Italian Spotting 1998


by Guido Chiesa
Country: Italy
Year: 1997
Duration: 52'46"

We think of this film as without commentary, made up of images, with an original text, with period music. Not a didactic film, but a tale which reconstructs historical facts and which manages, above all, to express the atmosphere of those years, the inebriation of riches and consumption which took hold of the Italian people. All this at a quick pace which underlines the grotesque aspects, too, which are almost a comical factor of the great transformation. The historical narrative moves along two lines. The first is "The past which doesn't pass" . The peasant and rural Italy, which according to the statistics was disappearing, survives in the middle of the industrial and urban explosion; certain mentalities and collective behavior managed to resist the onslaught. This was an almost subconscious fight against modernity (topics: work and physical effort, collective rites, religion, landscapes, magic, folklore, food and traditional costumes). The second narrative line is "Encountering modernity". There was something indecent about the way some Italians tried to forget their rural past once they discovered they were citizens of an industrialized country. An excessive desire for consumerism scorched regional identities, ideological beliefs, dialects, and traditions in a grinding mill of homogeneousness whose only, obsessive point of reference was the individual's inclination for success and money. Pasolini was the first to realize this, and he cried out his regret, denouncing the voracity and greediness of the Italians who emerged from this "great transformation" (topics: transportation, industry, the new anthropological models, consumerism, new means of mass communication, leisure, urbanization, sport).

"Volare is a film which tells about an era that was torn between past and future, the foundation of modern-day Italy. The fever of the 'great transformation' has generated the 'children of wellbeing' for whom money, consumerism, and comforts are by now a consolidated conquest. After the great indigestion, the Italy of today is a satisfied, sluggish animal that is concentrating on a laborious, obscene digestion.
The project of the historical film Volare was the fruit of an extraordinary discovery: the entire archives of a defunct production company, Documento Film, was recently discovered in a cinematographic warehouse in Rome. There are 640 documentaries produced in Italy from the 1950's to the early 1960's, filmed by the leading professionals of the time, directors like Francesco Rosi, Florestano Vancini, Libero Bizzarri, directors of photography like Vittorio Storaro, Giuseppe Rotunno, Tonino Delli Colli. Almost twenty hours of images, sounds, commentaries, which describe the most diverse aspects of Italian life during those years: rural celebrations, technical achievements, art, cuisine, medicine. These films were projected to be shown in movie theaters, and were commissioned and paid for by the Italian government, to recount and celebrate this great transformation, this impressive growth which transformed Italy from an agricultural society to an industrial 'power'. After their projection, they laid forgotten until they were rediscovered a few months ago. Volare (the title brings to mind the most famous Italian song of the 1950's) shows this amazing material for the first time since then, and recounts with the images and the words of those years the violent and traumatic Italian 'economic miracle'"(G. Chiesa).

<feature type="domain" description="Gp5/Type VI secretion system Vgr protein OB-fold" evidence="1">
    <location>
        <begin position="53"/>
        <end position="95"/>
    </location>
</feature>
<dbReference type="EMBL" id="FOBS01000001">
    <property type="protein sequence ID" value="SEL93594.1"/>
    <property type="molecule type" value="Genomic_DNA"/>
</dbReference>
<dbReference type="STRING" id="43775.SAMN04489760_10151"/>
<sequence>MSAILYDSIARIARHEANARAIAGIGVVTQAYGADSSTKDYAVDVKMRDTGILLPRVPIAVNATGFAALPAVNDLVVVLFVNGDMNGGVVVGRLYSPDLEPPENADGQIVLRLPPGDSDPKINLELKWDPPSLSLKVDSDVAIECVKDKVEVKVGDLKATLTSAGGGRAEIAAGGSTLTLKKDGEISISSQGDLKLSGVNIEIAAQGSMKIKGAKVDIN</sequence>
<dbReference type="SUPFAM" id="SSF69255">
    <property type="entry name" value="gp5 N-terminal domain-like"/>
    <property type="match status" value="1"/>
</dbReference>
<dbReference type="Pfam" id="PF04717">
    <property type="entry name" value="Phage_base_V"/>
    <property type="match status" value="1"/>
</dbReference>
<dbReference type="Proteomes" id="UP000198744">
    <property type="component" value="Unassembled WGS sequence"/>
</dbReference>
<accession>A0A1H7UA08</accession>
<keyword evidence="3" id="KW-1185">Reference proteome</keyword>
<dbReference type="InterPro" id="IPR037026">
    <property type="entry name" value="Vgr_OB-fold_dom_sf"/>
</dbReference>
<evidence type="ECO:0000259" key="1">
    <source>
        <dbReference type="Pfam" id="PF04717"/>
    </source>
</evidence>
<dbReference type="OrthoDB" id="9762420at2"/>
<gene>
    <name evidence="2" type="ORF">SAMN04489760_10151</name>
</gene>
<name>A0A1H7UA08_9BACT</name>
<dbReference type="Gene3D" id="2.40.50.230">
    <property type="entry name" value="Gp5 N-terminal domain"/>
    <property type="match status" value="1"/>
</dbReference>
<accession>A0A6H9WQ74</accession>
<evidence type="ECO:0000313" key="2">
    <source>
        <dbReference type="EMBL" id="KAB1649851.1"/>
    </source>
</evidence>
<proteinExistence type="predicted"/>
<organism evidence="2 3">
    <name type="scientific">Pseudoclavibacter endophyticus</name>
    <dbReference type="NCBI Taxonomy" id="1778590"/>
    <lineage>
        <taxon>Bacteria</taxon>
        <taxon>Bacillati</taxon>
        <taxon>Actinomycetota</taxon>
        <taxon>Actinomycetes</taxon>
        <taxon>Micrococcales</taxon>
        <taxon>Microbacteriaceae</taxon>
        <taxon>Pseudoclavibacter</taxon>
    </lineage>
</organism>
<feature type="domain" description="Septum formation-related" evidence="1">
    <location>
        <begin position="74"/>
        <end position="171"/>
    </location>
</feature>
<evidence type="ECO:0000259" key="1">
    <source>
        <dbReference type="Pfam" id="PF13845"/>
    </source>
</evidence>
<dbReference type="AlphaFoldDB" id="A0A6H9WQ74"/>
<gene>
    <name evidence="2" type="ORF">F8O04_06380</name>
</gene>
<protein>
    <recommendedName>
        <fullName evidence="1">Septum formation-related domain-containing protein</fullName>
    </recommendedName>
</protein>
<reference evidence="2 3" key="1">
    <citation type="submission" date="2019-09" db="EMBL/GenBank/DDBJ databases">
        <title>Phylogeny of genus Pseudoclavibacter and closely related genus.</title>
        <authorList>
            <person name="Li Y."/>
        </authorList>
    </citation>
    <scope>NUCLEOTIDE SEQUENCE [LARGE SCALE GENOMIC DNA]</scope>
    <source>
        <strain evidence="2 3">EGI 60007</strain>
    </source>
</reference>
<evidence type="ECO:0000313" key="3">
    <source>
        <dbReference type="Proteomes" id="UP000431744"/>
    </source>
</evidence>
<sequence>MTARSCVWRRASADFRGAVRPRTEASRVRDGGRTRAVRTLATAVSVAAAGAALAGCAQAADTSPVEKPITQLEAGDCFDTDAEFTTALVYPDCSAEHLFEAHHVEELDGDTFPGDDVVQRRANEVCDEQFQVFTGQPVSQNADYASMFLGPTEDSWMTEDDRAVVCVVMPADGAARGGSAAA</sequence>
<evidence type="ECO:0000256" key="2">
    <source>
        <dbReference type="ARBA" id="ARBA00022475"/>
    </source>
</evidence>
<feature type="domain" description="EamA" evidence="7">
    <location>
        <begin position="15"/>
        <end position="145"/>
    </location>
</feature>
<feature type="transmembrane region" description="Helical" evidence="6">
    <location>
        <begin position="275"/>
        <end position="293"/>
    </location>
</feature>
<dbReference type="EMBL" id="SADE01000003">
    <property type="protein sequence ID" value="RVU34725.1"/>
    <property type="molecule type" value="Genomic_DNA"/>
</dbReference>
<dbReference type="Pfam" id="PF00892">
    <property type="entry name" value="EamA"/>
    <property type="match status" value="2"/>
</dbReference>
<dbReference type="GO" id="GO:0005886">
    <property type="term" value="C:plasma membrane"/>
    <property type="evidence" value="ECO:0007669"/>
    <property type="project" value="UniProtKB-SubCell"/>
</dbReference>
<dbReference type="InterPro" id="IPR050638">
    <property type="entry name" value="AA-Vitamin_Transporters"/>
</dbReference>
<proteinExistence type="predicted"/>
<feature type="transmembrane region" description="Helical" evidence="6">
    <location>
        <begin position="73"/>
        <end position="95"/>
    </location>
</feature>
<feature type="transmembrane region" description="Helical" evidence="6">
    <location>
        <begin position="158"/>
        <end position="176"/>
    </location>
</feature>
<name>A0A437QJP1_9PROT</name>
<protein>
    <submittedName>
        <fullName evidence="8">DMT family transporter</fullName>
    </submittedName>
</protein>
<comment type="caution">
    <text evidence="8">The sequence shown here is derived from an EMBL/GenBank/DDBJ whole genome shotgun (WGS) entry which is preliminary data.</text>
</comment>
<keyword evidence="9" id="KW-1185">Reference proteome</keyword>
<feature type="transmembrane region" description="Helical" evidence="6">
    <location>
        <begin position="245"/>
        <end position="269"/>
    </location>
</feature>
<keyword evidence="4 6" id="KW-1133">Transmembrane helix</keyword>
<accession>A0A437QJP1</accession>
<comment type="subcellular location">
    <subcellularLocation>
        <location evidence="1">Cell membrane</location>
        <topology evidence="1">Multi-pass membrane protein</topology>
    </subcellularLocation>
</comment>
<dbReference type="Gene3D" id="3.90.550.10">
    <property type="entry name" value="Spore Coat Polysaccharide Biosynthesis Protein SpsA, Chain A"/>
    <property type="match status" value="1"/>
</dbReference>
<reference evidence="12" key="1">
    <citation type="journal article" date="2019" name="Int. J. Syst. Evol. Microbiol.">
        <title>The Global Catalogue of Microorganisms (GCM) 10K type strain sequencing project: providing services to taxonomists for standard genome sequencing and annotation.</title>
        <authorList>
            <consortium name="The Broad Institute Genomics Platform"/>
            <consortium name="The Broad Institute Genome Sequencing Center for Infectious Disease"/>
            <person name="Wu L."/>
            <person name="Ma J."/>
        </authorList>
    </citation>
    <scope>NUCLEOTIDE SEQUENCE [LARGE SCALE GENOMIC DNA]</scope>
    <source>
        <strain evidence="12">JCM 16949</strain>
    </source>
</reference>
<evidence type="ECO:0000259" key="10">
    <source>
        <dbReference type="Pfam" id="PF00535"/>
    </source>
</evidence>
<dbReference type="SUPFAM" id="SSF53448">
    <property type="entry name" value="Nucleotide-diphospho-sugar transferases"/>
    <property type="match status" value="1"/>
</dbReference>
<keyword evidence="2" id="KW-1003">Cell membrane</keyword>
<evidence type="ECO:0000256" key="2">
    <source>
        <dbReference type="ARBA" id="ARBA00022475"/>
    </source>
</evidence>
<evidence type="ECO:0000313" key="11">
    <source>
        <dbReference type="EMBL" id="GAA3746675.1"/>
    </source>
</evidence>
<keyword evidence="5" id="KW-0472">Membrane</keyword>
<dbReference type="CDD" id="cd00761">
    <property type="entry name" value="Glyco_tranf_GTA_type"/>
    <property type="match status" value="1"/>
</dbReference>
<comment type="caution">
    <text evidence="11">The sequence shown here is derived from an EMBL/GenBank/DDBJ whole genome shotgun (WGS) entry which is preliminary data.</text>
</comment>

film director

Guido Chiesa

Guido Chiesa (Turin, 1959) moves to USA in 1983 where he works for Jim Jarmush, Amos Poe, Michael Cimino and Nicolas Roeg. Back to Europe, in 1990 he directs his first long feature film, Il caso Martello, winner of the Grolla d'Oro at the Mostra del Cinema in Venice as best first work. His second long feature, Babylon, has won the FIPRESCI prize at the Turin Film Festival. He has made some of the most important historical documentaries in Italy, like: Partigiani, on the memories and the meaning of Resistance in Italy; Nascita di una democrazia, on the making of the Italian Constitution. In 2000, his Il partigiano Johnny is screened at the Mostra d'Arte Cinematografica in Venice.


Give Me a Spell (cm, 1985), Black Harvest (cm, 1986), Il caso Martello (1991), Civiltà (cm, 1992), Il tempo dei sogni (cm, 1993), Babylon (1994), Memorie da una fabbrica (1994), Torino in guerra: 1940-1945 (1995), 25 aprile: la memoria inquieta (1995), Quei momenti eroici (1988-1995) (cm, 1995), Materiale resistente (1995, co-regia Davide Ferrario), Rane culatelli & lucciole: la pianura di Bertolucci (1996), Ritratti d'autore: i fratelli Taviani (1996), Partigiani (1997, co-regia Davide Ferrario, Antonio Leotti, Daniele Vicari), Petali di candore Marlene Kuntz '96-'97 (1997), Nascita di una democrazia (1997), Volare - La grande trasformazione (1998), Un giorno di fuoco (1998), Una questione privata. Vita di Beppe Fenoglio (1998), Non mi basta mai (1999/2000, co-regia Daniele Vicari), Il partigiano Johnny (2000), Provini per un massacro (2000), Alice è in paradiso (2002), Sono stati loro. 48 ore a Novi Ligure (doc., 2003).


& Credits

Director: Guido Chiesa.
Soggetto e sceneggiatura: Giovanni De Luna.
Editor: Luca Gasparini. Produzione e
Italian distribution: Carlo Cresto-Dina - Videa Documentary, via Livigno 50, 00188 Roma, Italy, tel. +39-6-331851, fax -39-6-33679491, e-mail c.cresto-dina@iol.it. Co-
Production company: RAI Cinemafiction.